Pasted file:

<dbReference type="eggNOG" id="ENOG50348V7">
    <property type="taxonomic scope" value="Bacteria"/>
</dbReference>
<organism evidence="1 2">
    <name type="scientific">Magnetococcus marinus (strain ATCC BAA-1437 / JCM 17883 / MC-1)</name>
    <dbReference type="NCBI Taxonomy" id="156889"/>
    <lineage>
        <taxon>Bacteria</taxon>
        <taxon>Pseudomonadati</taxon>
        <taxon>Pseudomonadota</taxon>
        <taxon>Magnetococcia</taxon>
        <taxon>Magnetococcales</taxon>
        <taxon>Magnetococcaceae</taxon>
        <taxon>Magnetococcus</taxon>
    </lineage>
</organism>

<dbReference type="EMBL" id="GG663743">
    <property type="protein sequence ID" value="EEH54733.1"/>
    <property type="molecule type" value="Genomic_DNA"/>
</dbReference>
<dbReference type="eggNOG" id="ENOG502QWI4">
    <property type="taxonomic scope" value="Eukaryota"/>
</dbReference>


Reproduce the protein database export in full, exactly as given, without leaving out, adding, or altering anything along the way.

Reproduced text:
<dbReference type="eggNOG" id="ENOG50348V7">
    <property type="taxonomic scope" value="Bacteria"/>
</dbReference>
<organism evidence="1 2">
    <name type="scientific">Magnetococcus marinus (strain ATCC BAA-1437 / JCM 17883 / MC-1)</name>
    <dbReference type="NCBI Taxonomy" id="156889"/>
    <lineage>
        <taxon>Bacteria</taxon>
        <taxon>Pseudomonadati</taxon>
        <taxon>Pseudomonadota</taxon>
        <taxon>Magnetococcia</taxon>
        <taxon>Magnetococcales</taxon>
        <taxon>Magnetococcaceae</taxon>
        <taxon>Magnetococcus</taxon>
    </lineage>
</organism>

<dbReference type="EMBL" id="GG663743">
    <property type="protein sequence ID" value="EEH54733.1"/>
    <property type="molecule type" value="Genomic_DNA"/>
</dbReference>
<dbReference type="eggNOG" id="ENOG502QWI4">
    <property type="taxonomic scope" value="Eukaryota"/>
</dbReference>